Coming changes

Coming changes

A dozen diocesan bishops will turn 75 this year, requiring them to submit resignations to the Pope. Among them are Cardinal Maida of Detroit and Cardinal McCarrick of Washington. That doesn’t mean they will definitely be retiring. Pope John Paul has had a habit in recent years of leaving men in office well after their official retirement date. Cardinal Bevilacqua didn’t actually get a replacement until he turned 80.

Ed Peter keeps an up-to-date list of bishops, their ages, and empty sees, although his list appears to only include the Latin rite. Right now, he lists 7 empty sees. So, not counting unexpected vacancies due to death or other reasons, about 20 dioceses could have new bishops this year, although it will liekly be a lot fewer than that.

  • I think it’s pretty likely that Cdl. Maida will fall into the Cdl. Bevilacqua category.  I can’t see his retirement offer being accepted at any point in 2005 or 2006. 

    IIRC, that would leave only one of Michigan’s bishops with more than ten years in his see (Bp. Garland up in Marquette), and one of the larger sees still vacant (Grand Rapids).  In fact, Cdl. Maida is administering that diocese since the tragic death of Bp. Britt.  Because of all that, and his closeness to the Pope, it is likely that he’ll stay on.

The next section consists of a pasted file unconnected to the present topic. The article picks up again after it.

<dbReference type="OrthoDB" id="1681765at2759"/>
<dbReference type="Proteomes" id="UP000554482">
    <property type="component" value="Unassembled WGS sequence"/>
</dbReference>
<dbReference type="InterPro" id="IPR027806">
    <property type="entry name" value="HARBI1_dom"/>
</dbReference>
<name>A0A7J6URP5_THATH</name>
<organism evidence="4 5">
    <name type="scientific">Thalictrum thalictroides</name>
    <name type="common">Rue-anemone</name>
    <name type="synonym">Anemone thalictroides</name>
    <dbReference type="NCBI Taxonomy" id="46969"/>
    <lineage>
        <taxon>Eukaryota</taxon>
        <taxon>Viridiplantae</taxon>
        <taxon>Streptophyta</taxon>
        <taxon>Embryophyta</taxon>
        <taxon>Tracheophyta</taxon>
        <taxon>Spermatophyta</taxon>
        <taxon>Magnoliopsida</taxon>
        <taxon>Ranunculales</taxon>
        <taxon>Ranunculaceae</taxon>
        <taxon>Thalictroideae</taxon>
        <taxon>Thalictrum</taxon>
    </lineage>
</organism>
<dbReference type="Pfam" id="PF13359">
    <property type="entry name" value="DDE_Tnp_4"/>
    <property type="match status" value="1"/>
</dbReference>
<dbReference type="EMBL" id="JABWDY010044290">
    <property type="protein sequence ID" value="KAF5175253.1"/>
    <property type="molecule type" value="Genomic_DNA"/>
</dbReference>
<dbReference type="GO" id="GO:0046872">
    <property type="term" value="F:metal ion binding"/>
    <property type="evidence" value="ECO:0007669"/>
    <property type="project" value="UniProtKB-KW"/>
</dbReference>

• Actually Domenico, it’s 23, including 3 cardinals.  Among them are Cardinal McCarrick and Thomas Gumbleton.  Also the apostolic nuncio, Archbishop Gabriel Montalvo, turns 75 this year.

  • Dale, the bishop of Marquette, of whom you spoke, turns 75 NEXT year.  The turnover we are seeing is pretty wild.  In the years 2003-2009, we should see a nearly 50% turnover.  This does not count, of course, deaths and resignations.

  • No, I was right the first time. It’s a dozen diocesan bishops. Your number includes auxiliary bishops who I excluded on purpose because they are not diocesan ordinaries and do not affect the practice of the faith as ordinaries do. Gumbleton is an auxiliary in Detroit.

  • “Pope John Paul has had a habit in recent years of leaving men in office well after their official retirement date.”

    Would that he would have left Archbishop Donahue of Atlanta there longer. He retired the day he turned 76, IIRC.